Some History/Trumpet Blowing

Potted History

  • Object Matrix was started in 2003 by Jon, myself and Francisco.
  • Like a bunch of geeks, we spent 3 years building a product without knowing how to sell it.
  • When we did get a chance to sell it we were rubbish at it. OK, I was rubbish at it.
  • Broke, and in desperation, we decided to focus. Focus on a market, focus on a territory.
  • We decided if you cannot sell locally you have no hope globally. Sell local, think global.
  • We brought on a sales pro who taught me a lot about the sales process and asking brass neck questions. Mr Andrews* helped me solve my very British problem of asking directly for something. DO YOU HAVE BUDGET AND WHEN CAN WE SPEND IT? Mark and I fell out when he left OM, all his fault of course! As with all small companies passions run high and opinions differ. A painful lesson to learn is you will not get it right every time, draw a line under stuff sometimes and give credit where it is due.
  • We were desperately early to market with our technology and our commercial models. We had APIs in 2005 and a software only model for storage before it was healthy to do so.
  • We stopped trying to be all things to all people. Saying no was a tough thing to do but again it brought more focus and better results in the long run.

Pioneers generally get remembered for suffering or dying in the act of pioneering. We did our very best in this vein.

Some Very Un-British-Like Boasting (for which I apologise profusely)

  • We constantly innovate and lead in the market. Being agile makes that possible.
  • We created the second commercially visible object storage platform and the first to run on any hardware.
  • We are leading the charge on DCG (Digital Content Governance) showing it’s what you can do with the data that matters and not just how it is protected.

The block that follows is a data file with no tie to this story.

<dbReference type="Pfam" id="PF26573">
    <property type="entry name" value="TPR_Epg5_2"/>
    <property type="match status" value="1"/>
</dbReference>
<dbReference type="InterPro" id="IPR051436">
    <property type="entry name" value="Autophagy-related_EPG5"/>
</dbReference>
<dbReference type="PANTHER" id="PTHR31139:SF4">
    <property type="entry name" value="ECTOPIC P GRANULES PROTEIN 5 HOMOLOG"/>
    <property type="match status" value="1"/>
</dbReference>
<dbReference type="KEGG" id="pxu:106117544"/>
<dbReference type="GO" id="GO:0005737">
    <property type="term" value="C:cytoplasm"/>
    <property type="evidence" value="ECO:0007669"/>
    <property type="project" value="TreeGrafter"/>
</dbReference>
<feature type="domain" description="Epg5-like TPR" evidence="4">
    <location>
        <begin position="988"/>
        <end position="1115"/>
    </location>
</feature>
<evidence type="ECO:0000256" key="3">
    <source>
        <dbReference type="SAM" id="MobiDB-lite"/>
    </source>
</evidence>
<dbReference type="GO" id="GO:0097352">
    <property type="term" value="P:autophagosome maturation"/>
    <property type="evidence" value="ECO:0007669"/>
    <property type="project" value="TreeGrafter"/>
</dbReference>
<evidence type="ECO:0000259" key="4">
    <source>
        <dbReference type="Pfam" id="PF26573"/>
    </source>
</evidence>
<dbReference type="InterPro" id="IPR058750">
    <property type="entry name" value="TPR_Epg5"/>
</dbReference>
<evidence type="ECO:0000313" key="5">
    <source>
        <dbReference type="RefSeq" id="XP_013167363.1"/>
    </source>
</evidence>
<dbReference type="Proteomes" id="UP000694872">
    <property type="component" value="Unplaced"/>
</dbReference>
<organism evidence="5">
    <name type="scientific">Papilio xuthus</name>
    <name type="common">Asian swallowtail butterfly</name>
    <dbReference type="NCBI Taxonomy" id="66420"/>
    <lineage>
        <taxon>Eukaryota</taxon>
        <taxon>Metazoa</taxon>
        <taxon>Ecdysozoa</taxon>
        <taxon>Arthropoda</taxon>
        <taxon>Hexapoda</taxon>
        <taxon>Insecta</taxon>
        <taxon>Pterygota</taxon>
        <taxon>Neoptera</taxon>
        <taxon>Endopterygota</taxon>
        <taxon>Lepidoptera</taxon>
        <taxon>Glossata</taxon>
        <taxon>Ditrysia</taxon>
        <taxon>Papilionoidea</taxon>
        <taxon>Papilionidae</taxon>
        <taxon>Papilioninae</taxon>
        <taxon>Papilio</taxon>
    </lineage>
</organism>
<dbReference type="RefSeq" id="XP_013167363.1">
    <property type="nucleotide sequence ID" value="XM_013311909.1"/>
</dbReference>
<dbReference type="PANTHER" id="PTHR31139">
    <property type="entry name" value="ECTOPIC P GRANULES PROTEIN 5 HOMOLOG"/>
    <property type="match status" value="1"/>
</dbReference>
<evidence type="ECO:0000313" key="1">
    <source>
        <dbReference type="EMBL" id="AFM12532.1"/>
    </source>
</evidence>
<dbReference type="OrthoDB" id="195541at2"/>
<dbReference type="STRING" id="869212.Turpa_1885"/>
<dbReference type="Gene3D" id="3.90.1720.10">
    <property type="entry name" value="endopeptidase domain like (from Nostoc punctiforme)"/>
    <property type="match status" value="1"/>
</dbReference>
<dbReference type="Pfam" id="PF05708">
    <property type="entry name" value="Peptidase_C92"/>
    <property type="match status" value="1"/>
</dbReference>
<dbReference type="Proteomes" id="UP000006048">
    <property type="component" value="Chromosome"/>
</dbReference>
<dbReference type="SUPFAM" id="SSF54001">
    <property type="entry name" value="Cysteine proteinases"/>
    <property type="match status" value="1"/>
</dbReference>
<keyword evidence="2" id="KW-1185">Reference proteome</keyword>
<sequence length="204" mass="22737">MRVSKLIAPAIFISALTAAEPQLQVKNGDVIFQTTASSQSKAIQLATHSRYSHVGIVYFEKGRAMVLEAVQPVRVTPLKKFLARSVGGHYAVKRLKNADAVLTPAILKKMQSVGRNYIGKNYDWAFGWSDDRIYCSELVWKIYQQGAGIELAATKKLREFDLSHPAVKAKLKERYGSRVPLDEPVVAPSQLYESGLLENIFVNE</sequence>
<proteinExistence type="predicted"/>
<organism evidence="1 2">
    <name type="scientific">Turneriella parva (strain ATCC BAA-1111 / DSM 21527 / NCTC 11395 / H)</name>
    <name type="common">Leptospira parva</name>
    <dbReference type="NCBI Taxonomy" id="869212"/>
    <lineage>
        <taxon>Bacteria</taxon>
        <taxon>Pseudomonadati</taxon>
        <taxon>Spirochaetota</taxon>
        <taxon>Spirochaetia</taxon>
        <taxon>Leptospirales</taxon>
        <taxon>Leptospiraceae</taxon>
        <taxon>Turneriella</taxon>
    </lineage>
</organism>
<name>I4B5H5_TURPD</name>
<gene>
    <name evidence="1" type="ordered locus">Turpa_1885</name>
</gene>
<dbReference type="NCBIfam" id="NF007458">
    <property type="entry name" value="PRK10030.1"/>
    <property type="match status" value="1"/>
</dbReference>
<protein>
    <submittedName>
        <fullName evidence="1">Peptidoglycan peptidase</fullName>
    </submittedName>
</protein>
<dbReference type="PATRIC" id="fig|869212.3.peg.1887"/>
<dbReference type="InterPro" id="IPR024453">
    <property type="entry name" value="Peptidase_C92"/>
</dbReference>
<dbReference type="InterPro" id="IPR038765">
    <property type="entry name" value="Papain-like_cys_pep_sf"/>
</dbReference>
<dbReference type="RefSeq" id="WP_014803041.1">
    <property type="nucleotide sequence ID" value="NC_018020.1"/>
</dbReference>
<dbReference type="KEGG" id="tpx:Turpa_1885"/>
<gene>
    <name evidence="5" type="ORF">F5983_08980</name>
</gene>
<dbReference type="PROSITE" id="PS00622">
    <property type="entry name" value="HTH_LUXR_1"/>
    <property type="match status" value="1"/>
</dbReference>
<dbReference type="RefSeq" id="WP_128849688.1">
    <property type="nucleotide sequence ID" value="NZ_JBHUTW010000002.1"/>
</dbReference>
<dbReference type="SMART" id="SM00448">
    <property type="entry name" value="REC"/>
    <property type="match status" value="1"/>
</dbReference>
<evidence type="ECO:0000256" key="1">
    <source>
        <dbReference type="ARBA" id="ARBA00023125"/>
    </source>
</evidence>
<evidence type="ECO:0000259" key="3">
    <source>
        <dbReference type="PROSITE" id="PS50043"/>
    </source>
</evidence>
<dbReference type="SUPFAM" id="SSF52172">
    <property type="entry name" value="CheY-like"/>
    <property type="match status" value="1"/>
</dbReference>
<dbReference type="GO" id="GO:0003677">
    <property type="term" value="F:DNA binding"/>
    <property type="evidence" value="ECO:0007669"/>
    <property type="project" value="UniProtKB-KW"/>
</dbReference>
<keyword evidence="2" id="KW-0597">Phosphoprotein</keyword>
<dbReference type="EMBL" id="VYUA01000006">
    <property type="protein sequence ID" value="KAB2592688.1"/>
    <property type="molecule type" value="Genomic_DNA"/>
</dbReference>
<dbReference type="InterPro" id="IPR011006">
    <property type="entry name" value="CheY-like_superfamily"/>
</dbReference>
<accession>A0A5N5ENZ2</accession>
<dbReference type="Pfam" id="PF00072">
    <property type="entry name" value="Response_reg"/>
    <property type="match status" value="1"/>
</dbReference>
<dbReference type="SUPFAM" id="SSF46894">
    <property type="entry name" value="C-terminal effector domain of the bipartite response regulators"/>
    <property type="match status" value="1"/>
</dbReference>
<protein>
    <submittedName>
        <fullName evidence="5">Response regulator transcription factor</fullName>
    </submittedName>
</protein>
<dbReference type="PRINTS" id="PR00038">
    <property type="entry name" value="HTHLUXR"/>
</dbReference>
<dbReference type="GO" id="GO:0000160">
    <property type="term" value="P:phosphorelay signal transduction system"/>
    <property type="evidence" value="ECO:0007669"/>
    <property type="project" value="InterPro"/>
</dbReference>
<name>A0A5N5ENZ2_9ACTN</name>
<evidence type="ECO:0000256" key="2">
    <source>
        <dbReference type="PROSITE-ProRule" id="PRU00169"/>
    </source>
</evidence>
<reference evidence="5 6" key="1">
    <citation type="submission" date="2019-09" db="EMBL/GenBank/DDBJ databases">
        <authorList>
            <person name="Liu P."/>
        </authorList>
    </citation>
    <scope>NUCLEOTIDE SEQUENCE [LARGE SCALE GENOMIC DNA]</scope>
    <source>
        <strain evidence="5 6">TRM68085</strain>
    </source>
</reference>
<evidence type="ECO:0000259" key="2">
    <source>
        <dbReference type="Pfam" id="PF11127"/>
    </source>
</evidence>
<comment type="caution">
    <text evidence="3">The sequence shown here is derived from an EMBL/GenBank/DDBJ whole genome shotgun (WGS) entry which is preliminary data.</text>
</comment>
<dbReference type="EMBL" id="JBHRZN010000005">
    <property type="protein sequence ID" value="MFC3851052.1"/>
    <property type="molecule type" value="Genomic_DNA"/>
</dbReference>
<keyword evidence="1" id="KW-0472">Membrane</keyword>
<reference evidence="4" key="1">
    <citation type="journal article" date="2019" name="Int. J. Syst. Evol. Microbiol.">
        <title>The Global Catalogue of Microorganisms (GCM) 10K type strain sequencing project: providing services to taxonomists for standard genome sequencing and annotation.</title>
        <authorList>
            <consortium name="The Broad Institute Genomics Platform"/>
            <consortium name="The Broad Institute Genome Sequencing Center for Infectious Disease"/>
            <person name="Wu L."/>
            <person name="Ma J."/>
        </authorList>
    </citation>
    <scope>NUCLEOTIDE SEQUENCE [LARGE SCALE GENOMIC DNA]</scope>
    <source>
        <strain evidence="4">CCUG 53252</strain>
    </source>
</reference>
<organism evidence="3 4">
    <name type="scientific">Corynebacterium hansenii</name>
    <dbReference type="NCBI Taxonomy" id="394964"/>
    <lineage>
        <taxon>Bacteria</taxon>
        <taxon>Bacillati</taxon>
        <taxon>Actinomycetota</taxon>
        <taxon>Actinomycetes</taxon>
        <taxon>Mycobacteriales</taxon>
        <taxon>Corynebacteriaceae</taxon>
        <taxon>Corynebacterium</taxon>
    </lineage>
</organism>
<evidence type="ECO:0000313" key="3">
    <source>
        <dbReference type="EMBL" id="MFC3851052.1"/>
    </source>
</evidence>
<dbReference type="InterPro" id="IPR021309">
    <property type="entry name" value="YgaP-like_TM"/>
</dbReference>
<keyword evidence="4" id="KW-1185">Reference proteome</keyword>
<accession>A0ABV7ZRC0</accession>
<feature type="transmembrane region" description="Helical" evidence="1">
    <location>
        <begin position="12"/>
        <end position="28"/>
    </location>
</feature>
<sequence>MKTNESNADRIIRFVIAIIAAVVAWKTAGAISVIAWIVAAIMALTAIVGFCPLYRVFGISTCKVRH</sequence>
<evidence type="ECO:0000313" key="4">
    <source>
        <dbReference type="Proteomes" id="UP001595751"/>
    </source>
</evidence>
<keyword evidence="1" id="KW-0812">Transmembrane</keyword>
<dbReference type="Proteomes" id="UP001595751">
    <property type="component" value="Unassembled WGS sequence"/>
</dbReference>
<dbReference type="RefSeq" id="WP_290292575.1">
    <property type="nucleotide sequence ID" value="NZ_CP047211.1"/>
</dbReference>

• We founded the O.W.N (Open Workflow Network) with cool partners like CantemoVidispine and Archiware. Fed up with industry dinosaurs dictating workflows and partnerships we decided to make our own gang but one that was open to all. The industry has become a lot more open as a result but there are still some sticking to the past.
  • We also co-founded the WIG (Workflow Innovation Group) in 2009. October this year will see broadcast and post-production professionals from across Europe coming to Cardiff once more to discuss video workflow challenges. The same in New York in November.
  • We went from 2 customers in 2009 to over 120 today across all continents.
  • It took us 7 years to deploy our first combined petabyte. Last month we sold 2 to one customer.
  • The founders went from no pay to pay. This is a good step that I highly recommend.

 <WARNING: EVEN MORE GRATUITOUS SHOWING OFF SECTION>

  • The world’s largest telecoms companies,
  • The world’s largest banks,
  • The world’s largest broadcasters,
  • The world’s largest news organisations,
  • The world’s largest content creators,
  • The world’s largest energy companies,
  • All trust Object Matrix Digital Content Governance platforms to ensure their data is available even when bad stuff happens.

I am very proud to label that a success. It might have taken 14 years, a shed load of mistakes and some new grey hairs but yes we have done a great job… so far.

Off to hide under a rock now.

Thanks for reading

Nick

* If you are a small tech company needing some sales help/consultancy (from the Netherlands now) or you need to break into the EMEA market then do get in touch with Mark and you might get ‘some’ of his time